Review: Xenoblade Chronicles 3D

Xenoblade Chronicles 3D is massive. Just understand that when reading the review. Total review time for this now hand held title is over 120 hours, and I have still yet to do all the extra content. Xenoblade Chronicles is what I would imagine a Nintendo MMO would be like. But that also begs the question, was it a good 120 hours? You will have to read below to find out.

Xenoblade Chronicles 3D
Reviewed: New 3DS (Review Copy Received)
Developer: Monolith Soft, Monster Games
Publisher: Nintendo
Released: April 10, 2015 (Nintendo 3DS)
MSRP: $39.99 (Nintendo New 3DS)



This game is beautiful; some of the best design in an open end games today and even after 120 hours there are always new and interesting details being presented to the player. It is rare we will ever mention hardware capabilities in a review, but in this case it must be mentioned that the graphics and design go a long way in making the sense of scope look so massive and gorgeous that some players will question their understanding of the 3DS hardware capabilities.

The only time you get snapped back to earth on expectations is when the game brings you to a cut sense, and gets close to the character models. This is not really an issue, but you can tell that the focus of design and graphics were directed toward the many hours exploring the world and quests, rather than the two or so hours of cut scenes.

Characters, equipment, monsters, and named npc all feel very robust visually, and convey a sense of style appropriate for their areas, and could be described as making the game lush, and fuller. The Collection Gallery actually holds a great deal of weight if you are interested in examining the designs of all of these things, in greater detail.



There is one glaring flaw that will haunt many players throughout their first play through, and that is the use of the New 3DS right “nub” to control the camera. It is extremely painful to use over a long period of time, and is so bad that it will make you questions the extremely poor design choice consistently. While this could break the deal with many gamers, it can be overlooked for many players.

Outside of the issue mentioned above, there is a whole lot of enjoyable game play to be had. Quests open up large pieces of information and lead you to new areas and lore. Collectables are fun and easy to get as you wonder around the world, and rarely cause any questing problems, unlike many other games with similar systems. Character customization is huge, from gear, passive skills, and “arts” which can also be affected by how well each party member likes each other, which is also a very interesting mechanic that interacts with elements of the story.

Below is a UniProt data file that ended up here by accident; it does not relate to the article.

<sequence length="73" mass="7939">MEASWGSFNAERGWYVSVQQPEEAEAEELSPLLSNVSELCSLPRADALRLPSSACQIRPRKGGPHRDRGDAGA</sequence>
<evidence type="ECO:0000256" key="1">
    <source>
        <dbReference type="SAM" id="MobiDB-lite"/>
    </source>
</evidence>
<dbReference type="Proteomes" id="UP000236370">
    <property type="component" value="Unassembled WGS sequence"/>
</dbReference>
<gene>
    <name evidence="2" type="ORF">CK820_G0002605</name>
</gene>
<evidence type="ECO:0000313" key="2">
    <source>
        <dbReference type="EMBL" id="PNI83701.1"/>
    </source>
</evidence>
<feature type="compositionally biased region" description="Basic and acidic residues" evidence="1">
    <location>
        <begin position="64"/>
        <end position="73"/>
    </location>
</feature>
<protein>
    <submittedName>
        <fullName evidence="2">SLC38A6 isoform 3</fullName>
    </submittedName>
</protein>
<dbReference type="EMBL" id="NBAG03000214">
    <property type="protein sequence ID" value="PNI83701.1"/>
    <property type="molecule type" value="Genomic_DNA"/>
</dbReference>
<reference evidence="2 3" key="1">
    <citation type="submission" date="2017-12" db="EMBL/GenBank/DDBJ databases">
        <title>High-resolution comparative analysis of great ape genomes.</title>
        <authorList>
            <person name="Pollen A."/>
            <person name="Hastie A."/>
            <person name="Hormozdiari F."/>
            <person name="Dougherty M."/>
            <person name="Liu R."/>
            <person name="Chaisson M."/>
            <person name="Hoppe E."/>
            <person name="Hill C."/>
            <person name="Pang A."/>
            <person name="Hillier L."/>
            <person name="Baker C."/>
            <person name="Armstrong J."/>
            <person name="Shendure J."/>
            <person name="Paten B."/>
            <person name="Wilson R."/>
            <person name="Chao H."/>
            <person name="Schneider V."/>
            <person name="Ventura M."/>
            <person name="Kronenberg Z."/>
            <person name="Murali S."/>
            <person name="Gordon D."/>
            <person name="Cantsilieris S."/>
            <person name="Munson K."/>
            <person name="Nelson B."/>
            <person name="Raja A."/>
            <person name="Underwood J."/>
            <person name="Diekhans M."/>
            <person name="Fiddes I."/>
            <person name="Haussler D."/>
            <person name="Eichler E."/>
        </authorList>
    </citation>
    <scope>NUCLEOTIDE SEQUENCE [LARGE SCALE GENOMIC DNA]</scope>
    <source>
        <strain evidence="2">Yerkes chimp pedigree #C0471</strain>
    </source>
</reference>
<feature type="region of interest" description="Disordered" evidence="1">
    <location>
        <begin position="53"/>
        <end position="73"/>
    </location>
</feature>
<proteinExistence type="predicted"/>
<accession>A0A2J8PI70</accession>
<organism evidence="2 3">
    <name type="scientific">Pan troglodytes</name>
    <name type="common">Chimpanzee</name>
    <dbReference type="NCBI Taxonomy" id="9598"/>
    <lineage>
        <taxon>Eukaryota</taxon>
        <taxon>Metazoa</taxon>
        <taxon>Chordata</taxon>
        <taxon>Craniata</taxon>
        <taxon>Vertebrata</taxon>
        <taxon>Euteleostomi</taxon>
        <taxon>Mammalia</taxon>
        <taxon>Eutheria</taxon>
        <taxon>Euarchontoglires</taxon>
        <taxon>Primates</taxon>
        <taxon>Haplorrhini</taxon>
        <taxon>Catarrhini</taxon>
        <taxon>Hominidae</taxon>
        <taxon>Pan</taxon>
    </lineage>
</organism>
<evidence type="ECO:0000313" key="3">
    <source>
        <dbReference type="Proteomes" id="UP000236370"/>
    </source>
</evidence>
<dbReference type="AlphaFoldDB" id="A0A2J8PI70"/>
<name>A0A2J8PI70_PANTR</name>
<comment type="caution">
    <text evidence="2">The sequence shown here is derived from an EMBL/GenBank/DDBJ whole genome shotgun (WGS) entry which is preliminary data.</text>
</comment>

As I stated in the intro, get ready to spend a good 120 hours with this game. There is a possibility to rush through the game at a staggering 60-80, but I can’t see that being the case or active goal for the majority of gamers.


Music and Sound:

Monolith has some astoundingly talented composers making some of the most enjoyable music to grace the ears of RPG fans. It truly builds the feeling of adventure, and the good times and bad times that come with it. Mood is played out very well, and music accents the story perfectly.

The voice acting is somewhat campy and some characters battle dialog can be fun at first, and interesting to see how they interact with each other in battle, but can drag on, as you will hear the same thing, over and over. Outside of battle, the voice acting is all played with a sense of fun loving enjoyment, and of character constantly looking toward a better future, with a slight knowing that they are in an extremely grim situation. Most players will find themselves smiling at the banter in cut scenes.



Just wow, this has to be one of the most unique stories ever written. You literally live on the body of a giant, locked in battle with another giant. Not only that, but the story itself does something that rarely any game has ever done, and that is show the good with the bad in such a way that really adds weigh to every crisis, making you feel for ever character involved.

Most RPG games tend to be as shallow as an emo kids Jr Highschool journal, while Xenoblade Chronicles truly elevates itself beyond the rest. While the story is complicated, it will never lose you, giving you bits of information as you go along in an alarmingly well done pace. It is really a game you don’t want to rush, and should be embraced at your own pace.



This game is solid. Graphics, music, sound, story, and gameplay outside of the issue with the camera, are like clockwork gears all ticking to the same beat. Nothing was out of place, even when landscapes and people changes are like night and day. It has definitely set a new bar for not only hand held games, but all games, when it comes to being a complete and cohesive package that just works together.


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